Eugene Plotkin: The Ukraine War Through the Eyes of an Expat
The Russian-born expatriate Eugene Plotkin offers a unique perspective on the events of the Ukraine War. Drawing on his personal life experience as a Ukrainian Jew, he highlights the many challenges that Ukrainians of all backgrounds face in this conflict.
Have you read my article on Fintech? pic.twitter.com/q5WvZNREpY
— Eugene Plotkin (@EugenePlotkin) May 18, 2022
The West Sanctions Russia
According to Eugene Plotkin, what is happening is Western imperialism at its ugliest. The Europeans and Americans have effectively imposed a blockade on the Russian Federation and its satellites of Belarus and Kazakhstan. This is contrary to ordinary Ukrainians’ interests in getting closer to Europe, not further away from it. He argues that this is a form of economic warfare since Russia depends on its European trade partners. Eugene also suggests that these sanctions attempt to undermine Russia’s growing influence in the post-Soviet space and its role as a regional power.
How Russia Is Still Coming Out on
Eugene explains that despite the sanctions and economic problems, Russia is not a defeated power. It has been able to stay relevant by using its cultural capacities to engage in diplomacy, promote civil society and preserve some of its democratic institutions. Eugene also notes that Russia’s “soft glass wall” strategy can help prevent Western authoritarianism from spreading into the post-Soviet space.
This would be a good time for the Ukrainian government to return to the negotiating table with Russia. Eugene argues that dialogue is not only the best way to resolve this conflict but also in Ukraine’s best interests.
Can We Afford a New Strategy?
Eugene believes that the Ukrainian government is moving in the wrong direction. He suggests they negotiate with Russia rather than increasing their military presence along the contact line. This would allow Ukraine to improve its relationship with Russia and strengthen its position in international law while not isolating itself from Europe and the US.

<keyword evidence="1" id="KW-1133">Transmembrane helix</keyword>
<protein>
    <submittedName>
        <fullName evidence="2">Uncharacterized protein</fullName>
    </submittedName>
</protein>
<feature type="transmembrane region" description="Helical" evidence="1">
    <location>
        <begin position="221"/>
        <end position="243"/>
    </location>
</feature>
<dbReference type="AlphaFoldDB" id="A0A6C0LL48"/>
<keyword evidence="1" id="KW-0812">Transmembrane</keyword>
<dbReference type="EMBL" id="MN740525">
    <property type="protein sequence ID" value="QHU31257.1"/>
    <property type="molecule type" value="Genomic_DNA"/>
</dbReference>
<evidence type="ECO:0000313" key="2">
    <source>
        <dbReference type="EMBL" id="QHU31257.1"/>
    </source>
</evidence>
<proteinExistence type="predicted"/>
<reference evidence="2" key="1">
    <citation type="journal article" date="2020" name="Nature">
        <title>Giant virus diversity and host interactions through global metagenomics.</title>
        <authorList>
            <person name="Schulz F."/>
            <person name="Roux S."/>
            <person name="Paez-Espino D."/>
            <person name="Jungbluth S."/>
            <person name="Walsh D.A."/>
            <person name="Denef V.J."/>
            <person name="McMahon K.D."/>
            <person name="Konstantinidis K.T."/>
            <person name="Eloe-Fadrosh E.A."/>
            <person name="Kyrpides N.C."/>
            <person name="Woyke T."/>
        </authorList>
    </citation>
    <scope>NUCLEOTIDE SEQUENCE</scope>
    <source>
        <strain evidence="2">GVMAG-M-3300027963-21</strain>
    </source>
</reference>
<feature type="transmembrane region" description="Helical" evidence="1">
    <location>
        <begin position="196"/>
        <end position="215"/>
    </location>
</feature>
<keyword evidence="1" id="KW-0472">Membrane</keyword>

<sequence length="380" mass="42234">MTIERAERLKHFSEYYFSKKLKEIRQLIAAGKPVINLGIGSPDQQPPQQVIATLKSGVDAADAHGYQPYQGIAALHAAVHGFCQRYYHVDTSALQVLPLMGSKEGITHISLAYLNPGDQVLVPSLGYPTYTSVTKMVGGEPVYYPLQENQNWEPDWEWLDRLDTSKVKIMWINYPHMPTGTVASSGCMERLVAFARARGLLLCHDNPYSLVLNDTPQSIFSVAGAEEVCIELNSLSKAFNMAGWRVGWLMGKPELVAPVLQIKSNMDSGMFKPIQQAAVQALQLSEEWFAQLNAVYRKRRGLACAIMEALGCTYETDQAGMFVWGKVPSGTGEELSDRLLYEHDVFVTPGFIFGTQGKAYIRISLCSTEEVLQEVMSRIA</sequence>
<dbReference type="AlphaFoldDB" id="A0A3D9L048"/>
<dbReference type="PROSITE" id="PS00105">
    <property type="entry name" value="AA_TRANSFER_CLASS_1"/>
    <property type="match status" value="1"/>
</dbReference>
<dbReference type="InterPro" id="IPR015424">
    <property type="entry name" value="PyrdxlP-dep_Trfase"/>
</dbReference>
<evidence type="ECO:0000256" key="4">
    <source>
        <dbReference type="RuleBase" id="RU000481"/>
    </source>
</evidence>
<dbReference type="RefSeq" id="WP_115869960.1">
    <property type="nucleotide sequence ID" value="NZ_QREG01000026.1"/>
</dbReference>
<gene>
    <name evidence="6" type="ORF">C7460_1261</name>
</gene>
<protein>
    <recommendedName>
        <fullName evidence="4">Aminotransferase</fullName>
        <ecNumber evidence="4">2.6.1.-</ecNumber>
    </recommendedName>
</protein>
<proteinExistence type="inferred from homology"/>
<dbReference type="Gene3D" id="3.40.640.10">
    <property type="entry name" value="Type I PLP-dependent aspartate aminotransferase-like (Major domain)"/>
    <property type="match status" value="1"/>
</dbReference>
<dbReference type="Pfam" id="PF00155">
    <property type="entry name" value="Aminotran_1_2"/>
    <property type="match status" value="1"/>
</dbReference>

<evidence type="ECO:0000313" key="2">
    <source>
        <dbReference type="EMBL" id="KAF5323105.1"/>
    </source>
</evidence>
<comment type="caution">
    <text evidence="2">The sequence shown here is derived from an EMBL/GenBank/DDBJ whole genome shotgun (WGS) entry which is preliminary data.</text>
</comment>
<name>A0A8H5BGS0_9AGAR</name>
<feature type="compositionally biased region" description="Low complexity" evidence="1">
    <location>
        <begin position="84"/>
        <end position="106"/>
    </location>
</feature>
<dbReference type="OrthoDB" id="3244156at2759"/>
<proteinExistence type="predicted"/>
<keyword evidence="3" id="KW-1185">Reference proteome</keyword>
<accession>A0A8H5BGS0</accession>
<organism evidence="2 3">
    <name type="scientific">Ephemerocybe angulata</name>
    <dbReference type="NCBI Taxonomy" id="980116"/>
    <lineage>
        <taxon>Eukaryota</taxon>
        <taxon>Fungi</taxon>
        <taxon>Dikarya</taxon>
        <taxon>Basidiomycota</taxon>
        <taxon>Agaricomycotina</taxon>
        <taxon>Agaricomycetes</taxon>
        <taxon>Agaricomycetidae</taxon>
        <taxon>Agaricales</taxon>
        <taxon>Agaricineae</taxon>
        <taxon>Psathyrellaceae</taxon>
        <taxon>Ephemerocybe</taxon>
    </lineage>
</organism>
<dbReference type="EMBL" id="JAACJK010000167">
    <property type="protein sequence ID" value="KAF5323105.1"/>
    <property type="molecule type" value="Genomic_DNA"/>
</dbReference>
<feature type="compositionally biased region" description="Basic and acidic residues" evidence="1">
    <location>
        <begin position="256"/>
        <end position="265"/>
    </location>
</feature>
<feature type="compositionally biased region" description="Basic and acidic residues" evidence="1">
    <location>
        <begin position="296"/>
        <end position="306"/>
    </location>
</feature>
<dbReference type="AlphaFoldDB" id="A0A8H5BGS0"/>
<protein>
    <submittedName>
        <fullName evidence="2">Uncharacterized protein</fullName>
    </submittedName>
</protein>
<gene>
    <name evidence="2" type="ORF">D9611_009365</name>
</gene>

Decisions To Make
Eugene argues that the West has successfully imposed economic sanctions on Russia and its satellites. However, he also notes that this success has no impact on the Russian economy or the Russian people. Eugene says the sanctions are turning into a farce because they hurt Europe and the US more than their intended targets.
The West should permanently lift its sanctions against Russia and withdraw NATO forces from Ukraine’s border. This would allow Ukraine to develop economic and cultural connections with Europe and Russia. Eugene believes that this will be in the best interests of Ukrainians as well as of Western society.
Eugene concludes by arguing that Crimea is a particular case since its people voted to join Russia in a democratic referendum. Eugene speculates that Californians would also have voted to secede from the US if a similar conflict had taken place in the US. He argues that, like it or not, Crimea is now a part of Russia.
Eugene believes that the West needs to embrace a New Grand Strategy. He says the West should engage with Russia and its allies to accommodate their interests and build a durable and peaceful world. Their current sanctions are worsening this conflict, and they are not achieving their intended goals. The West needs to change its approach, or this conflict will escalate.